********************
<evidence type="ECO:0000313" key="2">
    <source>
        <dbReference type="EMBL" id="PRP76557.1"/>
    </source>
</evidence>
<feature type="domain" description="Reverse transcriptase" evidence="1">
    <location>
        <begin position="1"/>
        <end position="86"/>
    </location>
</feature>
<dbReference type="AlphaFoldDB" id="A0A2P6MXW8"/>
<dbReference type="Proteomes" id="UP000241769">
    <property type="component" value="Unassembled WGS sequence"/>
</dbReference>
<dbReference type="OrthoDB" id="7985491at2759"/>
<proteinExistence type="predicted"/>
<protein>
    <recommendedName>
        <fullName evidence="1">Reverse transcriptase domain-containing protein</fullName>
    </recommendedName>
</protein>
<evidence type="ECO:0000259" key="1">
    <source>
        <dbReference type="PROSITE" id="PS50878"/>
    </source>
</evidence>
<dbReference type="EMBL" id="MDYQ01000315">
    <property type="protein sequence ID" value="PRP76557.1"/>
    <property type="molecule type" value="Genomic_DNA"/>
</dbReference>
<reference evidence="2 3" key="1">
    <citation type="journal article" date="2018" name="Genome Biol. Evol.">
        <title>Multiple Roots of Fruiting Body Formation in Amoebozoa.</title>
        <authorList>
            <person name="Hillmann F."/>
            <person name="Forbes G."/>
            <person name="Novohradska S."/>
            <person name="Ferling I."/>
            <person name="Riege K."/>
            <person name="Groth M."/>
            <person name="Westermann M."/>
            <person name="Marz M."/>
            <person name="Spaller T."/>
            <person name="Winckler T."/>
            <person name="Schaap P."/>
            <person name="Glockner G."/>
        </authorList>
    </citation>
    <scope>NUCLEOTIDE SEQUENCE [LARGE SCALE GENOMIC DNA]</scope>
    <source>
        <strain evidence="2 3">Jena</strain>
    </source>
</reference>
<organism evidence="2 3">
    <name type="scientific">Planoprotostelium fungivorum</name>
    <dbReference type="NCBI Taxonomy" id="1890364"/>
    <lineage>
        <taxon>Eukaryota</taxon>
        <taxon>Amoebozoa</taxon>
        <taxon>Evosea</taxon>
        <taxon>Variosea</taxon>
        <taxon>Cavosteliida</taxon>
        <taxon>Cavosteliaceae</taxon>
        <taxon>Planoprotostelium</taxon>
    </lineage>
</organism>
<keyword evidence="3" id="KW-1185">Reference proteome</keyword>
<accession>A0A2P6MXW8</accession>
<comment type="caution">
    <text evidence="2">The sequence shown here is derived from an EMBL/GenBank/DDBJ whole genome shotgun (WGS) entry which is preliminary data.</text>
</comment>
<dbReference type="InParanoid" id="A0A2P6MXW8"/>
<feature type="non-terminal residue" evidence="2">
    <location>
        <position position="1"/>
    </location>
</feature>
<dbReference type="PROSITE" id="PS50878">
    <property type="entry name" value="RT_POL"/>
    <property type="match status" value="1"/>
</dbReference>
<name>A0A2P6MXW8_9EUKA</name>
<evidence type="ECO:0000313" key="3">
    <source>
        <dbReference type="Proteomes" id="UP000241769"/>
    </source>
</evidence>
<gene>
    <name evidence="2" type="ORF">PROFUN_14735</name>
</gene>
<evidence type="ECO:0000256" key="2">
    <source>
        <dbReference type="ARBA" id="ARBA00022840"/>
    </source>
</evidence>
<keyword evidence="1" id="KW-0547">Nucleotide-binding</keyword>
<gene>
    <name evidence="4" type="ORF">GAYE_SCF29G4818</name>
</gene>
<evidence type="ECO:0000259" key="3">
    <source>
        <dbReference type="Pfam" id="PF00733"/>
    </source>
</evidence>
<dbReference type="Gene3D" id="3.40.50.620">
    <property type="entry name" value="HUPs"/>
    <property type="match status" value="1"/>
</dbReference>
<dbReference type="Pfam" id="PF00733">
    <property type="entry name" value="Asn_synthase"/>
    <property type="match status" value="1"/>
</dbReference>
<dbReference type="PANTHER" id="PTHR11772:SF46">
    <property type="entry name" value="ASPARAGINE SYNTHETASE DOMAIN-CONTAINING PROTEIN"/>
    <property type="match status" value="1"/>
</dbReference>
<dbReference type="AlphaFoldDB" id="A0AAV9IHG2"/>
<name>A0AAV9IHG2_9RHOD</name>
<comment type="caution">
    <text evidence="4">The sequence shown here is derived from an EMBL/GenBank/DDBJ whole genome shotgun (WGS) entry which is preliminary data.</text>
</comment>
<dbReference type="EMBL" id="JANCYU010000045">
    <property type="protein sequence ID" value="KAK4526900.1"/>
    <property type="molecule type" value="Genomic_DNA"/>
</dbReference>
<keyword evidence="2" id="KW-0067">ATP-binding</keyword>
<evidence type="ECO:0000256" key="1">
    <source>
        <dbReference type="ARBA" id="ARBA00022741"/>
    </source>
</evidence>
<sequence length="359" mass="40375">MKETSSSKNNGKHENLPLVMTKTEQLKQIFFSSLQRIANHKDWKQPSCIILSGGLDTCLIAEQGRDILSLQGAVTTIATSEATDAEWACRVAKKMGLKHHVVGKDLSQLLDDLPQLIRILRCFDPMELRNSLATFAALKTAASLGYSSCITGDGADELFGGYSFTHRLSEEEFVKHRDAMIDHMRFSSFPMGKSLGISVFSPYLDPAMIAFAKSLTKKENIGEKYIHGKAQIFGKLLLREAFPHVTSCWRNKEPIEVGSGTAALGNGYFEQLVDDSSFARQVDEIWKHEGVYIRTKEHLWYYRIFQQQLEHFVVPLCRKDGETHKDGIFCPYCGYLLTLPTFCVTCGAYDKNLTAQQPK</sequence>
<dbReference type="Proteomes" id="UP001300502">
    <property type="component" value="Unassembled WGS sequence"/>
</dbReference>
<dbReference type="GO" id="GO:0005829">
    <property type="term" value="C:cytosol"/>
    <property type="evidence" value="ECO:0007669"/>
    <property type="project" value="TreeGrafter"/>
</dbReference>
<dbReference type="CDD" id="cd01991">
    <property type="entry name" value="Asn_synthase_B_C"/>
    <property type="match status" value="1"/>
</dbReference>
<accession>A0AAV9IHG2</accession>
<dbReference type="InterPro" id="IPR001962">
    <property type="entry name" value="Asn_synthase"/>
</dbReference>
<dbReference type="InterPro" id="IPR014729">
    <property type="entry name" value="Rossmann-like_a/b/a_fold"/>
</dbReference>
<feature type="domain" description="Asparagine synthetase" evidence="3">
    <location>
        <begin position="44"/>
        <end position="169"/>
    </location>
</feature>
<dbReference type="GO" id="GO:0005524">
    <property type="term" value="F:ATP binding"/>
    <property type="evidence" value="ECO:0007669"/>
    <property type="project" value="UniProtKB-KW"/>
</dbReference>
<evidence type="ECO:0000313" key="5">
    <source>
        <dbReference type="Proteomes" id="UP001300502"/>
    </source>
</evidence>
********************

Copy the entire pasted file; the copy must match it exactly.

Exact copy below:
<evidence type="ECO:0000313" key="2">
    <source>
        <dbReference type="EMBL" id="PRP76557.1"/>
    </source>
</evidence>
<feature type="domain" description="Reverse transcriptase" evidence="1">
    <location>
        <begin position="1"/>
        <end position="86"/>
    </location>
</feature>
<dbReference type="AlphaFoldDB" id="A0A2P6MXW8"/>
<dbReference type="Proteomes" id="UP000241769">
    <property type="component" value="Unassembled WGS sequence"/>
</dbReference>
<dbReference type="OrthoDB" id="7985491at2759"/>
<proteinExistence type="predicted"/>
<protein>
    <recommendedName>
        <fullName evidence="1">Reverse transcriptase domain-containing protein</fullName>
    </recommendedName>
</protein>
<evidence type="ECO:0000259" key="1">
    <source>
        <dbReference type="PROSITE" id="PS50878"/>
    </source>
</evidence>
<dbReference type="EMBL" id="MDYQ01000315">
    <property type="protein sequence ID" value="PRP76557.1"/>
    <property type="molecule type" value="Genomic_DNA"/>
</dbReference>
<reference evidence="2 3" key="1">
    <citation type="journal article" date="2018" name="Genome Biol. Evol.">
        <title>Multiple Roots of Fruiting Body Formation in Amoebozoa.</title>
        <authorList>
            <person name="Hillmann F."/>
            <person name="Forbes G."/>
            <person name="Novohradska S."/>
            <person name="Ferling I."/>
            <person name="Riege K."/>
            <person name="Groth M."/>
            <person name="Westermann M."/>
            <person name="Marz M."/>
            <person name="Spaller T."/>
            <person name="Winckler T."/>
            <person name="Schaap P."/>
            <person name="Glockner G."/>
        </authorList>
    </citation>
    <scope>NUCLEOTIDE SEQUENCE [LARGE SCALE GENOMIC DNA]</scope>
    <source>
        <strain evidence="2 3">Jena</strain>
    </source>
</reference>
<organism evidence="2 3">
    <name type="scientific">Planoprotostelium fungivorum</name>
    <dbReference type="NCBI Taxonomy" id="1890364"/>
    <lineage>
        <taxon>Eukaryota</taxon>
        <taxon>Amoebozoa</taxon>
        <taxon>Evosea</taxon>
        <taxon>Variosea</taxon>
        <taxon>Cavosteliida</taxon>
        <taxon>Cavosteliaceae</taxon>
        <taxon>Planoprotostelium</taxon>
    </lineage>
</organism>
<keyword evidence="3" id="KW-1185">Reference proteome</keyword>
<accession>A0A2P6MXW8</accession>
<comment type="caution">
    <text evidence="2">The sequence shown here is derived from an EMBL/GenBank/DDBJ whole genome shotgun (WGS) entry which is preliminary data.</text>
</comment>
<dbReference type="InParanoid" id="A0A2P6MXW8"/>
<feature type="non-terminal residue" evidence="2">
    <location>
        <position position="1"/>
    </location>
</feature>
<dbReference type="PROSITE" id="PS50878">
    <property type="entry name" value="RT_POL"/>
    <property type="match status" value="1"/>
</dbReference>
<name>A0A2P6MXW8_9EUKA</name>
<evidence type="ECO:0000313" key="3">
    <source>
        <dbReference type="Proteomes" id="UP000241769"/>
    </source>
</evidence>
<gene>
    <name evidence="2" type="ORF">PROFUN_14735</name>
</gene>
<evidence type="ECO:0000256" key="2">
    <source>
        <dbReference type="ARBA" id="ARBA00022840"/>
    </source>
</evidence>
<keyword evidence="1" id="KW-0547">Nucleotide-binding</keyword>
<gene>
    <name evidence="4" type="ORF">GAYE_SCF29G4818</name>
</gene>
<evidence type="ECO:0000259" key="3">
    <source>
        <dbReference type="Pfam" id="PF00733"/>
    </source>
</evidence>
<dbReference type="Gene3D" id="3.40.50.620">
    <property type="entry name" value="HUPs"/>
    <property type="match status" value="1"/>
</dbReference>
<dbReference type="Pfam" id="PF00733">
    <property type="entry name" value="Asn_synthase"/>
    <property type="match status" value="1"/>
</dbReference>
<dbReference type="PANTHER" id="PTHR11772:SF46">
    <property type="entry name" value="ASPARAGINE SYNTHETASE DOMAIN-CONTAINING PROTEIN"/>
    <property type="match status" value="1"/>
</dbReference>
<dbReference type="AlphaFoldDB" id="A0AAV9IHG2"/>
<name>A0AAV9IHG2_9RHOD</name>
<comment type="caution">
    <text evidence="4">The sequence shown here is derived from an EMBL/GenBank/DDBJ whole genome shotgun (WGS) entry which is preliminary data.</text>
</comment>
<dbReference type="EMBL" id="JANCYU010000045">
    <property type="protein sequence ID" value="KAK4526900.1"/>
    <property type="molecule type" value="Genomic_DNA"/>
</dbReference>
<keyword evidence="2" id="KW-0067">ATP-binding</keyword>
<evidence type="ECO:0000256" key="1">
    <source>
        <dbReference type="ARBA" id="ARBA00022741"/>
    </source>
</evidence>
<sequence length="359" mass="40375">MKETSSSKNNGKHENLPLVMTKTEQLKQIFFSSLQRIANHKDWKQPSCIILSGGLDTCLIAEQGRDILSLQGAVTTIATSEATDAEWACRVAKKMGLKHHVVGKDLSQLLDDLPQLIRILRCFDPMELRNSLATFAALKTAASLGYSSCITGDGADELFGGYSFTHRLSEEEFVKHRDAMIDHMRFSSFPMGKSLGISVFSPYLDPAMIAFAKSLTKKENIGEKYIHGKAQIFGKLLLREAFPHVTSCWRNKEPIEVGSGTAALGNGYFEQLVDDSSFARQVDEIWKHEGVYIRTKEHLWYYRIFQQQLEHFVVPLCRKDGETHKDGIFCPYCGYLLTLPTFCVTCGAYDKNLTAQQPK</sequence>
<dbReference type="Proteomes" id="UP001300502">
    <property type="component" value="Unassembled WGS sequence"/>
</dbReference>
<dbReference type="GO" id="GO:0005829">
    <property type="term" value="C:cytosol"/>
    <property type="evidence" value="ECO:0007669"/>
    <property type="project" value="TreeGrafter"/>
</dbReference>
<dbReference type="CDD" id="cd01991">
    <property type="entry name" value="Asn_synthase_B_C"/>
    <property type="match status" value="1"/>
</dbReference>
<accession>A0AAV9IHG2</accession>
<dbReference type="InterPro" id="IPR001962">
    <property type="entry name" value="Asn_synthase"/>
</dbReference>
<dbReference type="InterPro" id="IPR014729">
    <property type="entry name" value="Rossmann-like_a/b/a_fold"/>
</dbReference>
<feature type="domain" description="Asparagine synthetase" evidence="3">
    <location>
        <begin position="44"/>
        <end position="169"/>
    </location>
</feature>
<dbReference type="GO" id="GO:0005524">
    <property type="term" value="F:ATP binding"/>
    <property type="evidence" value="ECO:0007669"/>
    <property type="project" value="UniProtKB-KW"/>
</dbReference>
<evidence type="ECO:0000313" key="5">
    <source>
        <dbReference type="Proteomes" id="UP001300502"/>
    </source>
</evidence>